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Friday, 08 October 2021 08:45

Twitch TV users advised to update keys after leak Featured

Screenshot of the Twitch TV website. Screenshot of the Twitch TV website.

Amazon-owned video streaming service Twitch TV says it has reset all keys for streamers following the news of a leak of 125GB of data from the platform.

In a statement issued at 7pm AEDT on Thursday, the company said depending on the broadcast software used, streamers would need to install an update in order to start their next streams.

News of the leak was posted on the 4chan website and security researcher Troy Hunt released a list of the files leaked on GitHub, as iTWire reported on Thursday.

It said: "Depending on which broadcast software you use, you may need to manually update your software with this new key to start your next stream:

"Twitch Studio, Streamlabs, Xbox, PlayStation and Twitch Mobile App users should not need to take any action for your new key to work.

"OBS users who have connected their Twitch account should also not need to take any action. OBS users who have not connected their Twitch account to OBS will need to manually copy their stream key from their Twitch Dashboard and paste it into OBS.

"For all others, please refer to specific setup instructions for your software of choice."

In an earlier statement issued on Wednesday at 4.30pm AEDT, the company acknowledged that the incident had occurred.

"We have learned that some data was exposed to the Internet due to an error in a Twitch server configuration change that was subsequently accessed by a malicious third party," it said.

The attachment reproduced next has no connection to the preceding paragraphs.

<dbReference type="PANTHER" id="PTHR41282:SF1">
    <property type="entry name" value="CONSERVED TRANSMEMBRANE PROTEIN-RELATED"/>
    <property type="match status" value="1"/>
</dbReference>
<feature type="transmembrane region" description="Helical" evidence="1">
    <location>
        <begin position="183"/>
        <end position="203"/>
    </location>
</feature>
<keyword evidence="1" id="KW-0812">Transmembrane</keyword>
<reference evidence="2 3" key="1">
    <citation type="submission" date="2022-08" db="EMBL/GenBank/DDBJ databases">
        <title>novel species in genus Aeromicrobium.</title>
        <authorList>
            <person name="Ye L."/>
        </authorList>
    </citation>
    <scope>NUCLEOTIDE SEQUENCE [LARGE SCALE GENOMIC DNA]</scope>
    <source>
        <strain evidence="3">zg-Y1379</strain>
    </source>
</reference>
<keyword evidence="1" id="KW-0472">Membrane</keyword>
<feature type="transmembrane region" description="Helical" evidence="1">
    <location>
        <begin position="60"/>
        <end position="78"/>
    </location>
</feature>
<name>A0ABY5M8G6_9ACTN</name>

"At this time, we have no indication that login credentials have been exposed.

"Additionally, full credit card numbers are not stored by Twitch, so full credit card numbers were not exposed."

Commenting on the incident, Ashwin Ram, a cyber security expert from the Office of the CTO at Check Point Software, said: “Any time source code gets leaked it’s not good and potentially disastrous.

"It opens a gigantic door for evil doers to find cracks in the system, lace malware, and potentially steal sensitive information.

"I strongly recommend all Twitch users exercise caution in the near term ahead as cyber attacks are on the rise. For October’s Cyber Security Awareness month, Check Point Research documented a 40% increase in cyber attacks this year, compared to 2020.

"For now, we recommend Twitch users change their passwords and enable two-factor authentication on accounts.”

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Sam Varghese

Sam Varghese has been writing for iTWire since 2006, a year after the site came into existence. For nearly a decade thereafter, he wrote mostly about free and open source software, based on his own use of this genre of software. Since May 2016, he has been writing across many areas of technology. He has been a journalist for nearly 40 years in India (Indian Express and Deccan Herald), the UAE (Khaleej Times) and Australia (Daily Commercial News (now defunct) and The Age). His personal blog is titled Irregular Expression.

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